"Heavenly Father is not too big to hear the smallest of prayers."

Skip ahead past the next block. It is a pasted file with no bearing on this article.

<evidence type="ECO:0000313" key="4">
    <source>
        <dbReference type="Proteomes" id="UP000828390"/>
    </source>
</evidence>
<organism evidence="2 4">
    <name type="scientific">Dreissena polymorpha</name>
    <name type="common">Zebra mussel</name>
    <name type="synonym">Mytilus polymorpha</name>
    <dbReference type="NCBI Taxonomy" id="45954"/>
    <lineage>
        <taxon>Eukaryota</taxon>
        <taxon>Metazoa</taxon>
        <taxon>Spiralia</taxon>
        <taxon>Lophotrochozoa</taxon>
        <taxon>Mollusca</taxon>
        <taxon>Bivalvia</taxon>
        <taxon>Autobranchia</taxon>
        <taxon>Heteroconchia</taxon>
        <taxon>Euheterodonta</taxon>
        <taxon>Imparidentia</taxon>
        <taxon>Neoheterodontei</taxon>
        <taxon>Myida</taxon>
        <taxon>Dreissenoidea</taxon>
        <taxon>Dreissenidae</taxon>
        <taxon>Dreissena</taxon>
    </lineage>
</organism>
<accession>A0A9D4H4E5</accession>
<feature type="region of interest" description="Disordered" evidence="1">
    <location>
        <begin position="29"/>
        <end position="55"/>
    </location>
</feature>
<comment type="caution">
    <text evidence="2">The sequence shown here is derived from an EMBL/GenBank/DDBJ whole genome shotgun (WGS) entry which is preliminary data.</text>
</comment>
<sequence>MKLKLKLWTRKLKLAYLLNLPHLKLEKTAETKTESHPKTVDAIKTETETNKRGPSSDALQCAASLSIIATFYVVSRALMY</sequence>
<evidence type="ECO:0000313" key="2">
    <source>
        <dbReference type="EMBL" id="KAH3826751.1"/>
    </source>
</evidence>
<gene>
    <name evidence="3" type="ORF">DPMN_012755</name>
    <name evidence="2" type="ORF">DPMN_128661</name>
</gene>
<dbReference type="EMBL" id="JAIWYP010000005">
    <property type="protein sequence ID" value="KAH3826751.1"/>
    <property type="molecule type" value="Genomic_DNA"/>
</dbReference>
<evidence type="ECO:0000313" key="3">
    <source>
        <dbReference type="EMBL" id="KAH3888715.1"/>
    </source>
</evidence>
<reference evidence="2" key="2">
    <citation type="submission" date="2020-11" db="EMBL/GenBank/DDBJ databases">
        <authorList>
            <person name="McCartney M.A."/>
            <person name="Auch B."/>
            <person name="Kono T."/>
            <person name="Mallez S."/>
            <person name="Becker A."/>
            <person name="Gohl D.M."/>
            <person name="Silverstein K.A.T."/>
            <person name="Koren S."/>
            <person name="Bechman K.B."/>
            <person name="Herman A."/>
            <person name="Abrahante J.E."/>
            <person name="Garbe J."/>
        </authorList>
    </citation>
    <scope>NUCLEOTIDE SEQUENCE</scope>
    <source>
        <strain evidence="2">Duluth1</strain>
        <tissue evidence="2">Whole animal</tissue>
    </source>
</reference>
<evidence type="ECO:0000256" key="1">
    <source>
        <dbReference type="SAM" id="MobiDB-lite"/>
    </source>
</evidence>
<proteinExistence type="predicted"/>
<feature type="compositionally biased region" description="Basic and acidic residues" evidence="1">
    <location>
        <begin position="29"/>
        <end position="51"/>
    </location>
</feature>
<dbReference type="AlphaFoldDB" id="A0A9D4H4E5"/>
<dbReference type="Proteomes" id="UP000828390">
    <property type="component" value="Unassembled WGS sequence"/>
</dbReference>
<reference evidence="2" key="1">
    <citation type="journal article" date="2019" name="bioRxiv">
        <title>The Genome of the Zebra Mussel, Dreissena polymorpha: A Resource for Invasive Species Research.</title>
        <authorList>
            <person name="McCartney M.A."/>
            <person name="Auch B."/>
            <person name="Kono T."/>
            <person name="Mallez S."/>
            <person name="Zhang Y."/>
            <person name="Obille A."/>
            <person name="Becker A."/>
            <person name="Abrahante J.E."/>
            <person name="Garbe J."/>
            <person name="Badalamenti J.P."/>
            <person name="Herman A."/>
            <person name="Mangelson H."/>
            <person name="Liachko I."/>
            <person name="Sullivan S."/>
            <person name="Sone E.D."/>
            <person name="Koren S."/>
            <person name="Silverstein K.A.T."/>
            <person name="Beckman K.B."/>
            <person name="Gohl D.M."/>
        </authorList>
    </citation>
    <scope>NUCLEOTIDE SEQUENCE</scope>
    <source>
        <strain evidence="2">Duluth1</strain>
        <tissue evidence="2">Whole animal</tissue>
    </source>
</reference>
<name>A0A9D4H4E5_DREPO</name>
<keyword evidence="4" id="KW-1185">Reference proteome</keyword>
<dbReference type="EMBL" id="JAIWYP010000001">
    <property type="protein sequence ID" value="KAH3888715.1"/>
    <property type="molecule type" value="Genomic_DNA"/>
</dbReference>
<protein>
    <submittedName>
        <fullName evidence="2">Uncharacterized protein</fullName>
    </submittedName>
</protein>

I have the spent the last few hours pouring over the details of the life of six-year-old Mara Adams. She is my friend's niece and was diagnosed last year with a very rare form of cancer called diffuse intrinsic pontine glioma or DPIG. There are only about 200 cases diagnosed per year and the median rate of survival is about 12 months with treatment consisting of chemotherapy and radiation. The disease is a result of a braim tumor that grows on the brain stem and prevents normal development of certain nerves and muscles. There are several other websites that highlight the lives of other children and their families and their fight against DPIG. It is amazing to me to read these stories and learn about the strength and faith of both parents and cancer victims, as well as all the good that other people in the world have done to help ease their suffering. I suppose it also makes me contemplate the role that I play professionally since many of the laboratory tests that I perform on a daily basis with dictate the course of treatment for many people. I hardly ever interact with patients so it is easy to forgot that each sample I run is from a real person. Learning about real people and their experiences in real life helps me to not become complacent in my job but rather to do my best each day so that I can have a positive influence on somebody somewhere.